Thursday, October 11, 2018
Lest we grow complacent in attributing the degrading of our political culture solely to Donald Trump, Hillary Clinton steps forward to remind us that the race to the bottom is readily susceptible to a bipartisan effort. In a recent interview, she explained, "You cannot be civil with a political party that wants to destroy what you stand for, what you care about. That's why I believe, if we are fortunate enough to win back the House and or the Senate, that's when civility can start again."
Her comments reflect a fundamental misunderstanding of civility's role in the pursuit of justice. As I explained earlier this week in an op-ed,
The means we employ in the political pursuit of our chosen values and priorities bear witness to how we view our fellow Americans.
As [Martin Luther King Jr.] reminded us during the tumult of the civil rights movement, “Hate is always tragic. It is as injurious to the hater as it is to the hated. It distorts the personality and scars the soul.”
That prison cells, firebombs and police dogs could not shake King from his commitment to civility speaks volumes about its importance to his work — and to ours.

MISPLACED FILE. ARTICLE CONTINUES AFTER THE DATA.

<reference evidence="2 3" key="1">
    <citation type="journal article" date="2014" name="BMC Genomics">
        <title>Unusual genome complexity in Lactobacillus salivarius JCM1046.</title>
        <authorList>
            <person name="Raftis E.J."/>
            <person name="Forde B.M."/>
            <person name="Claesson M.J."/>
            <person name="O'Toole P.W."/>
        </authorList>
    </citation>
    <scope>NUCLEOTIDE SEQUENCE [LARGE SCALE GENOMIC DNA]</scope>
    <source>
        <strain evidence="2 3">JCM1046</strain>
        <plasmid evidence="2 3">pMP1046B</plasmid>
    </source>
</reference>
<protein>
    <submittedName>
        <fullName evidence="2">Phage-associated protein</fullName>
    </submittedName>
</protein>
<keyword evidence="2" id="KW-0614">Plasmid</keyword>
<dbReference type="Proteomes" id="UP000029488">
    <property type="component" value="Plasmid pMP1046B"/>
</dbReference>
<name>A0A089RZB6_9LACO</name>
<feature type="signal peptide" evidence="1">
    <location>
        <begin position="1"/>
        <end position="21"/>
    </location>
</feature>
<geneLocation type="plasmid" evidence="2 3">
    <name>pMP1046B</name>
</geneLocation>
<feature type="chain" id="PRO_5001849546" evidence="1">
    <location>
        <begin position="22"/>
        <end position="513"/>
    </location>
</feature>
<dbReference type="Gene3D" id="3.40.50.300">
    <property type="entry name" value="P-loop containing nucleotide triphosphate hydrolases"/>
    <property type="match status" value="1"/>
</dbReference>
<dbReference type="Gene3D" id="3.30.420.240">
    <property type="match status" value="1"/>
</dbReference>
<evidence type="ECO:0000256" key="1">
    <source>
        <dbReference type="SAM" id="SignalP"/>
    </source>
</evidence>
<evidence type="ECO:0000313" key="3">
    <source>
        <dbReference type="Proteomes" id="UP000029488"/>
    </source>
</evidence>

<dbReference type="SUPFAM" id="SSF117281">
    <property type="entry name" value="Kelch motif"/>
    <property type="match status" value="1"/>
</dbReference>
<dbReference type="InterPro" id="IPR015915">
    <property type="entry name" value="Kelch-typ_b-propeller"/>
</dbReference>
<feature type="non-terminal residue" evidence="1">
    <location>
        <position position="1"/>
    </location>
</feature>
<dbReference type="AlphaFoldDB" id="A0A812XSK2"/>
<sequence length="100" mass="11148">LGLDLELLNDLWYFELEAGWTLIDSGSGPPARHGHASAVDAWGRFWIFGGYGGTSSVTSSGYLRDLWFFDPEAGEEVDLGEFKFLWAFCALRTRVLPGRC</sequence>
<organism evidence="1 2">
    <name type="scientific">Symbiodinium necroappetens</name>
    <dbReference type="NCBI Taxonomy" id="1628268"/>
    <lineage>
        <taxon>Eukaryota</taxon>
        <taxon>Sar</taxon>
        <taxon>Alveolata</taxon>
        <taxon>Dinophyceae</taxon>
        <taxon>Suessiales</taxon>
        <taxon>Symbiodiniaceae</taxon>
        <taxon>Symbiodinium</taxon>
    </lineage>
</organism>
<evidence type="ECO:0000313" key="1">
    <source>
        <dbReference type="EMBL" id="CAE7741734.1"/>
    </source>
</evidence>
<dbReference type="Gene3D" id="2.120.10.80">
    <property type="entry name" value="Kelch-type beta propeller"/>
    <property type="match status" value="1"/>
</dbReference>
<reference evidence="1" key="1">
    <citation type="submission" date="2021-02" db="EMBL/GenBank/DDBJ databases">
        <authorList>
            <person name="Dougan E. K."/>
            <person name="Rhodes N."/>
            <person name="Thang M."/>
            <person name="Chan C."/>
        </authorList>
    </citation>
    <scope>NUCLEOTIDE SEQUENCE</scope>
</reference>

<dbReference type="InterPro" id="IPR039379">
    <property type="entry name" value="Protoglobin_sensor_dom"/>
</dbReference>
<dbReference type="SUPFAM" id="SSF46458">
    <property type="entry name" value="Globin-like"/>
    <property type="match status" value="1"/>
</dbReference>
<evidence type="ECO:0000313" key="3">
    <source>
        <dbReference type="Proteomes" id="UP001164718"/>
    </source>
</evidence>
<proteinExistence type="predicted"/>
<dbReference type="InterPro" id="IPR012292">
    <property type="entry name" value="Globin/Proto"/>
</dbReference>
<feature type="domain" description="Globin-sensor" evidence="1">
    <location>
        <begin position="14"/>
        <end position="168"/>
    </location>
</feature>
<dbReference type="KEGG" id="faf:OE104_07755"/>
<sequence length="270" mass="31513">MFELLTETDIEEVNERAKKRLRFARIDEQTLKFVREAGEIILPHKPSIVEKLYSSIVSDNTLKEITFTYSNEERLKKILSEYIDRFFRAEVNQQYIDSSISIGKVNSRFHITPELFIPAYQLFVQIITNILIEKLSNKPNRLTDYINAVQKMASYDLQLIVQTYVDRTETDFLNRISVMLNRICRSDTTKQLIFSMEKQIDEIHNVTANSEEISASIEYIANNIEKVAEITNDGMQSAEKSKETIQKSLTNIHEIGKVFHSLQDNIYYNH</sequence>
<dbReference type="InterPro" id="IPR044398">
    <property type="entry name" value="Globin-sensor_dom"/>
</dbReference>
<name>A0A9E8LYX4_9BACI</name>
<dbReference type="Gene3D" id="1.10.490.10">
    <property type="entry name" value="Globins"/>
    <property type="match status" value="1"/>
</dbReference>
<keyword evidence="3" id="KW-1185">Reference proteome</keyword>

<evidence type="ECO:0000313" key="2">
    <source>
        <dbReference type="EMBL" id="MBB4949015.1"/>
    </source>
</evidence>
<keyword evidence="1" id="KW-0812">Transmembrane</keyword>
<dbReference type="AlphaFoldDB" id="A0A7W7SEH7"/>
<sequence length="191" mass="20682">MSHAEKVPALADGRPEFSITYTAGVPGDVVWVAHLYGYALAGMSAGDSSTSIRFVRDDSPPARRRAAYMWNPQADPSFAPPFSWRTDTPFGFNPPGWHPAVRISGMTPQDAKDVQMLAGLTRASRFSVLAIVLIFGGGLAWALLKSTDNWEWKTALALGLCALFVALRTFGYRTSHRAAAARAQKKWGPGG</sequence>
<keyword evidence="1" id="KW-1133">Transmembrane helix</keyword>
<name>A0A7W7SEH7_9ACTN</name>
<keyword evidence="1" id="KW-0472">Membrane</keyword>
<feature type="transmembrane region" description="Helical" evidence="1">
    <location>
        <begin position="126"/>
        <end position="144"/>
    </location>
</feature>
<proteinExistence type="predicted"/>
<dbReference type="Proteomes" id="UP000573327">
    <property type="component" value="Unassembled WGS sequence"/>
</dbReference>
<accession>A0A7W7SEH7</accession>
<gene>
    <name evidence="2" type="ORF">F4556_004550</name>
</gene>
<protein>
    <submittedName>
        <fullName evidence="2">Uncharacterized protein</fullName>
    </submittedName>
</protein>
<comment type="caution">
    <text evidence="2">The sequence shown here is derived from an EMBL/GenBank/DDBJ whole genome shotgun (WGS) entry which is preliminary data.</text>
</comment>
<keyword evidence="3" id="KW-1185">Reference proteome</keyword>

Here is the lesson for Americans today who seek to defend their cherished values and priorities in the public square: Civility is not ultimately about manners; it’s about affirming our shared dignity and acknowledging — albeit sometimes through gritted teeth — that politics calls us to relationship.
When we allow our disagreements to obscure the dignity of our political opponents, we’re forgetting why King thought such battles were worth fighting in the first place.
You can read the whole thing here.
Sunday, October 7, 2018
Story here. Very troubling. A bit:
China’s crackdown on religion has taken a significant turn over the last two months, reaching a sustained intensity not seen since the Cultural Revolution. Outside the Three-Self Patriotic Movement churches—the state-sanctioned Christian churches—Christians have been facing steadily increasing pressure for the last 10 years. In 2017, the crosses of hundreds of churches were removed in Zhejiang Province. Cameras and other monitoring devices were also installed in churches throughout the province.
The situation is not isolated to Christians. Authorities in the Xinjiang Uighur Autonomous Region have been working to develop and implement a massive electronic surveillance system straight out of Nineteen Eighty-Four, including facial and iris recognition, speech recognition software, and even DNA sampling. Chinese authorities have also instituted a reeducation program, detaining Uighurs in “reeducation camps” and even luring Uighur students studying abroad to return to China under false pretenses, only to be detained.
Friday, October 5, 2018
October 5, 2018 | Permalink